History FullText Search Integrated, How Does It Work?
Since version 1.1.0, two things have really been on my mind. First off initially I thought WebKit could handle it if I fed your browser history to it in chunks, but it turns out it reads the whole page in one go then renders it. Which I can understand leads to a better experience on the fast networks of today (but I swear browsers used to render partial pages). So I had to rush out a patch, before your browsers started freezing, to add pagination to the history viewer, which should get to you anytime now.
Meanwhile before and after that I looked into integrating fulltext search for your browser history, which I’ve now got working very well. Except it doesn’t play well with the pagination yet, but I’ll fix that tomorrow. So look out for another blogpost then shortly followed by Odysseus 1.2.01.
The fulltext search is powered by the FTS5 SQLite extension, which despite being part of the SQLite codebase needed to be packaged with Odysseus. And it’s got lots of power-features, which I’ll document once 1.2.0 is out in the AppCenter.
How does SQLite FTS5 work?
There’s two (or three) aspects to how fulltext search works in SQLite. There’s the datastructures it stores on disk and the algorithms it uses to transform this datastructure into answers to your searches.
As always the cleverness of FTS5 is in how it represents data and less in how it processes it (even if CPUs only really understand the latter). Specifically FTS5 stores a list of all words used in a database table (ie your browser history) with some simple prefix compression. And for each of those it stores which records contain that word, which attributes in that record (those two could be swapped, but this optimizes the non-power features minusculy over the power features), and in turn at which text offset it occurs.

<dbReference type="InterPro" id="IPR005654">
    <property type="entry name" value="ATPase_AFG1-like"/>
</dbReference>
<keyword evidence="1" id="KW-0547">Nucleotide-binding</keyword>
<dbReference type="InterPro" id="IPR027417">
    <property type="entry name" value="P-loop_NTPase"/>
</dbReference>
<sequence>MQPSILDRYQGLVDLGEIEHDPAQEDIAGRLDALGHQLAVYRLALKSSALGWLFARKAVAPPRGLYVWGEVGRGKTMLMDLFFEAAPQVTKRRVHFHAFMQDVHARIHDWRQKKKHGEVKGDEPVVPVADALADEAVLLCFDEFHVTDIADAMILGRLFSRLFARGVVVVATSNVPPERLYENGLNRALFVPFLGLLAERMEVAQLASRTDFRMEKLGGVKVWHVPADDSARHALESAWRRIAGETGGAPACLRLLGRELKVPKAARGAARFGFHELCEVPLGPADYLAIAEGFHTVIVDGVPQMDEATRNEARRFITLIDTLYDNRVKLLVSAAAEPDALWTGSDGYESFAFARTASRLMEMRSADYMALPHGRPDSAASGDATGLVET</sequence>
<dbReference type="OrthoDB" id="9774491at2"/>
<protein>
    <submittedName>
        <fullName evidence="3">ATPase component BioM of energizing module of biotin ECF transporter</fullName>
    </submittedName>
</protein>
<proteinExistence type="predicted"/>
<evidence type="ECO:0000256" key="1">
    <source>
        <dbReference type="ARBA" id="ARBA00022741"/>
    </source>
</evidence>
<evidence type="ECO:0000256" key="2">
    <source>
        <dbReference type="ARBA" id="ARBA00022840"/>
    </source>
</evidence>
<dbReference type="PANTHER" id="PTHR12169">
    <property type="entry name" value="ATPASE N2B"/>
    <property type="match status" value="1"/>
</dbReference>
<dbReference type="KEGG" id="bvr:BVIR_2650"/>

Meanwhile SQLite stores all it’s data in a “forest” of “BTrees”, which are in turn used to represent tables and their indices (indices are datastructures developers can add to give the databases more opportunities to speed things up). So some effort is required to compactly store FTS5’s data alongside those, which is done by encoding it as binary data in the rows of a single table/btree registered with SQLite.
Then when it comes to running query (and after figuring out what you mean), the first step is to look up all your terms in that index. That’s quite easy (a simple Binary Search given the terms are sorted), until you get to quoted sequences of tokens in a consecutive “phrase”2. For those the offset data is used to speed up the scanning of the candidate result records to determine if it really matches that phrase.
After that FTS5 goes searching for records which match all the rows rather than just some3. Again sorting the record identifiers helps a lot here, as it allows FTS5’s postprocessor to peek at which record ID comes next for each term and know that none of the records with smaller IDs satisfy all the terms. So for the others it scans the subsequent results until it finds that record ID or passes it. The process repeats until a record is found that matches all the requirements, at which point the result gets rendered by the embedding application (ie Odysseus).